Targeting The Most VulnerableBy Eunice Kennedy Shriver
Thursday, April 10 1997; Page A25
Why did this happen? There had been allegations of fraud and "coaching" in this program. When investigators at Social Security, the Government Accounting Office and the Health and Human Services Office of Inspector General looked into allegations and anecdotes of "coaching" and fraud and abuse, they found scant evidence. The 1996 Report of the National Academy of Social Insurance summarized these various official studies as concluding that "allegations of widespread abuse or inappropriate allowances have not been substantiated."
In addition, Forbes' Media Critic, the conservative media watchdog, reviewed the variety of media stories that fueled the congressional backlash and found the stories "trading on anecdotes and depending on dubious sourc\es."
The changes were made not to eliminate fraud but to save dollars by targeting the most vulnerable of our society the poor child with disability.
Despite the fact that in 1994 the Social Security Administration had markedly tightened the criteria for SSI eligibility so that only 30 percent of child applicants qualified (fewer than among adult claimants), Social Security is now interpreting the new legislation in the most stringent way. About 135,000 needy, disabled children will be disqualified, and many more in the future will not be eligible.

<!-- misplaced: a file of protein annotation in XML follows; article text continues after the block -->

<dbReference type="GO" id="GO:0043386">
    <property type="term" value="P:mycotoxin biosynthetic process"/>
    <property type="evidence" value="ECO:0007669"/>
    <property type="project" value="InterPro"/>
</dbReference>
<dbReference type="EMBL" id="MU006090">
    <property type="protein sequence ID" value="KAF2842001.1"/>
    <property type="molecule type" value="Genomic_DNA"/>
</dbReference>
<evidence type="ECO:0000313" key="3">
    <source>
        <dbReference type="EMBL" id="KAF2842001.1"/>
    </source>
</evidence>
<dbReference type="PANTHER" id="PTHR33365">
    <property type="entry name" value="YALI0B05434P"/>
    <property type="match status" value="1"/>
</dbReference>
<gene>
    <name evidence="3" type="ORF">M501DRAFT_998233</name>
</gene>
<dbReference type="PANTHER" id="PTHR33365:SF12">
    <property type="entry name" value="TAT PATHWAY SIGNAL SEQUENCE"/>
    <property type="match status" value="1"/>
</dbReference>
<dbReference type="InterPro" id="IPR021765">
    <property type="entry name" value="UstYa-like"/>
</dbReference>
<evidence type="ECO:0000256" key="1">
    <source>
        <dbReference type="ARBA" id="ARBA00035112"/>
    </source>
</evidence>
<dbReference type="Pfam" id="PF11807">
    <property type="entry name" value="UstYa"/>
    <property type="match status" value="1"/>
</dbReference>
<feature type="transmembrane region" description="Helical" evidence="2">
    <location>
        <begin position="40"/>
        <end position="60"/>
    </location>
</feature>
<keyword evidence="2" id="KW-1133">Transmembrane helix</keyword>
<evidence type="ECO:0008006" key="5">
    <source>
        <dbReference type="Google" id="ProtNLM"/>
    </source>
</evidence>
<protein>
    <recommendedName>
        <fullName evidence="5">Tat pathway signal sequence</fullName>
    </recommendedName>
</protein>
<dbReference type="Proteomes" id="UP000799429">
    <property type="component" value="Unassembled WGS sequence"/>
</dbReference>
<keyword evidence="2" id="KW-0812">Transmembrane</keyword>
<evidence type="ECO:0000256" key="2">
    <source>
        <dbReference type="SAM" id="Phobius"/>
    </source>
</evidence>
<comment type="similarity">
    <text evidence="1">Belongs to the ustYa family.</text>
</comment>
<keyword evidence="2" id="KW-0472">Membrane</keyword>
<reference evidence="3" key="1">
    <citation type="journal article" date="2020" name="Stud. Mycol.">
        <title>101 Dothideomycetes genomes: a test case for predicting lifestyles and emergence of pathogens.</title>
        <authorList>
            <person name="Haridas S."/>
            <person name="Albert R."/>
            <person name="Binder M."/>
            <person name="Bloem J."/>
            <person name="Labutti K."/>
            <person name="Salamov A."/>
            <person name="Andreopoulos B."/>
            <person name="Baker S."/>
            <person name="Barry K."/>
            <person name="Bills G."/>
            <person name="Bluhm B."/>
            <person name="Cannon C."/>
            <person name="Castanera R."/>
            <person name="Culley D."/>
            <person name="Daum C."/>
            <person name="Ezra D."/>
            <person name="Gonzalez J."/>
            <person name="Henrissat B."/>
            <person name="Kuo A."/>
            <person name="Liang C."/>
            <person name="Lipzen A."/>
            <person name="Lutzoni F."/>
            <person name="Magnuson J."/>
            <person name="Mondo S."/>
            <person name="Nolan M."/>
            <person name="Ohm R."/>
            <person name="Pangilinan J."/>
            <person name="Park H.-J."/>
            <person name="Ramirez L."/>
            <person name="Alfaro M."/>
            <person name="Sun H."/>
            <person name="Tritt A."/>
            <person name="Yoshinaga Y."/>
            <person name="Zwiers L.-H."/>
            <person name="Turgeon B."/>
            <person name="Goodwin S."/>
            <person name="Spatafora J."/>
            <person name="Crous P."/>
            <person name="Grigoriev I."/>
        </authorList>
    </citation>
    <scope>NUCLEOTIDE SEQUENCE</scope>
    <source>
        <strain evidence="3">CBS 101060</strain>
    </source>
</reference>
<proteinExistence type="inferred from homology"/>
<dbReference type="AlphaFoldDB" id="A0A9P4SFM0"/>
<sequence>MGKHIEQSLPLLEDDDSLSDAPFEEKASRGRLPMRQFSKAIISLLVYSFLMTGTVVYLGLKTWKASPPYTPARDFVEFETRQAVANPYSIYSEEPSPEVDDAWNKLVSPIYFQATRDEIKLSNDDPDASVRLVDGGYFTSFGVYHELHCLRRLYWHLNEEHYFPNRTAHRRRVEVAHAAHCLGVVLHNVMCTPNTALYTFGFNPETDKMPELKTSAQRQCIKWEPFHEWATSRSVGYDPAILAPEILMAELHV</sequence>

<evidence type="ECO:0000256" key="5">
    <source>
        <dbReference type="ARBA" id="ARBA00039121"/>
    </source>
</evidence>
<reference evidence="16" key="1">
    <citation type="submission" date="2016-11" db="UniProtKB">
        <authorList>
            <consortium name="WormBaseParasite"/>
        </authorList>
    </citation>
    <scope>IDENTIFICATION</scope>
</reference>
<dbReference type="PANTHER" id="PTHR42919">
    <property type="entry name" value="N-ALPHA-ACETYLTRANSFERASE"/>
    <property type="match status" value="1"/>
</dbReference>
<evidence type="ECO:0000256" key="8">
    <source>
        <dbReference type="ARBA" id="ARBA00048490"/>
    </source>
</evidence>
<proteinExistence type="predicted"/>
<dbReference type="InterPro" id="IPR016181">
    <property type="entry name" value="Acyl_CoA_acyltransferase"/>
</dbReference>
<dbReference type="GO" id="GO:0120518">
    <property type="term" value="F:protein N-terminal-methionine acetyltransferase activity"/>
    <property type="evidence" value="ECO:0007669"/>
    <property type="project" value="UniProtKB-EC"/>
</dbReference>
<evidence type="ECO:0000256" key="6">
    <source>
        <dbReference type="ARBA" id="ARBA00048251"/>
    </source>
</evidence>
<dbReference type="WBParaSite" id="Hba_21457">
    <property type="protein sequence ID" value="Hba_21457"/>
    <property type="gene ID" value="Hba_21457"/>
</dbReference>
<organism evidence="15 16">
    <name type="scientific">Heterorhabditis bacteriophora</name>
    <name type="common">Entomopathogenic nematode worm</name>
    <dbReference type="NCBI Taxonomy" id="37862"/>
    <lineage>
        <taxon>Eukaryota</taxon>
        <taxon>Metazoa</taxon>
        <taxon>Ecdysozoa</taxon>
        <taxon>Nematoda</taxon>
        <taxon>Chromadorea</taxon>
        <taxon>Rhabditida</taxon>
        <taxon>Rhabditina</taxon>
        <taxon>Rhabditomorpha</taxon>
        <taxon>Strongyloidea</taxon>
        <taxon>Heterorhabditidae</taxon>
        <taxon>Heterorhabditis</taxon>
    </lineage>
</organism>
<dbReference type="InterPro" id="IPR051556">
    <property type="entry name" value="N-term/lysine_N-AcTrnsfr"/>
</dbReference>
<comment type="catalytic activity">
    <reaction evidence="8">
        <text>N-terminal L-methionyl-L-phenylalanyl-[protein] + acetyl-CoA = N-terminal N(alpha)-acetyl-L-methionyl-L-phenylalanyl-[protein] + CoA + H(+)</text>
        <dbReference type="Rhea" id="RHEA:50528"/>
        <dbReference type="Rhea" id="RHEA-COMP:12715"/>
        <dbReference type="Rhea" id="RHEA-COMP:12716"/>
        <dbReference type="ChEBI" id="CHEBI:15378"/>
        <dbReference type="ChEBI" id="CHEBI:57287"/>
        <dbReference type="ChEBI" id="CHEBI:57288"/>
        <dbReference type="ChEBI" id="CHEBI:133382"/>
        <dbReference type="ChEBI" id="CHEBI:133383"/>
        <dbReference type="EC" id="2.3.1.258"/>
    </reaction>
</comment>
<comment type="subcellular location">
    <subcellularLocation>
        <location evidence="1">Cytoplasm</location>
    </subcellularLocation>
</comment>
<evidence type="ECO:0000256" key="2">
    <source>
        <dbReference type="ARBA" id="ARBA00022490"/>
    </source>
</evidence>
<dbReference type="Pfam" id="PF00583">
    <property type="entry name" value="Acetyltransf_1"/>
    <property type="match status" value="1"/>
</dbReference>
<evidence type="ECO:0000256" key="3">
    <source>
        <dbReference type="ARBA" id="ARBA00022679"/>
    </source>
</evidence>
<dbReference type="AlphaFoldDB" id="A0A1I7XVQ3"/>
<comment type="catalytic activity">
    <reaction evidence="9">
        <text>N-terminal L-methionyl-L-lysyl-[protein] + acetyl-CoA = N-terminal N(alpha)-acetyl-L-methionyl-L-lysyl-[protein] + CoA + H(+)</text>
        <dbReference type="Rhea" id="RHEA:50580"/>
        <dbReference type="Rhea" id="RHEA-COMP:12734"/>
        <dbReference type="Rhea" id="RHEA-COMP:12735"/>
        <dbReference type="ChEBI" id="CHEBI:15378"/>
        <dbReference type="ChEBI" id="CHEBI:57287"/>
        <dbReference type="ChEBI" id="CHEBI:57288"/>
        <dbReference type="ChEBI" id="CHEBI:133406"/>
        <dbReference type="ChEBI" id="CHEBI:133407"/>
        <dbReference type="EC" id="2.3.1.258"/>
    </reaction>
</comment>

For what outcome? Poor families who already are overburdened will disintegrate. Absenteeism from jobs and unemployment will go up for single parents who cannot afford day care for their special child. Medical needs will not be met, and these families' health care costs will soar.
Key framers of the legislation did not insist upon "pervasive" limitations for eligibility. Former majority leader Bob Dole, in a floor colloquy, assured the Senate that "fine-tuning," not radical surgery, was intended.
As the proposed regulations now stand, a child with an IQ of 71-75 with self-destructive behavior would not be eligible. A child with cerebral palsy must require extensive bracing to walk, or a wheelchair, to qualify. The examples given by the Social Security Administration are extreme: children needing a major organ transplant, or a life-sustaining device or 24-hour medical supervision.
What can be done at this late date?
Parents of children with disabilities, their relatives and friends can express their outrage to their representatives, their senators and the president himself. Demand that the administration go back to the drawing board to come up with a sound child-disability test that is fair both to taxpayers and to these children.
Demand that the proposed regulations not become final and that no child be terminated from SSI until child-development experts and parents, along with the administration and Congress, find a better way to balance the budget.
The writer is founder of the Special Olympics and executive vice president of the Joseph P. Kennedy Jr. Foundation.
© Copyright 1997 The Washington Post Company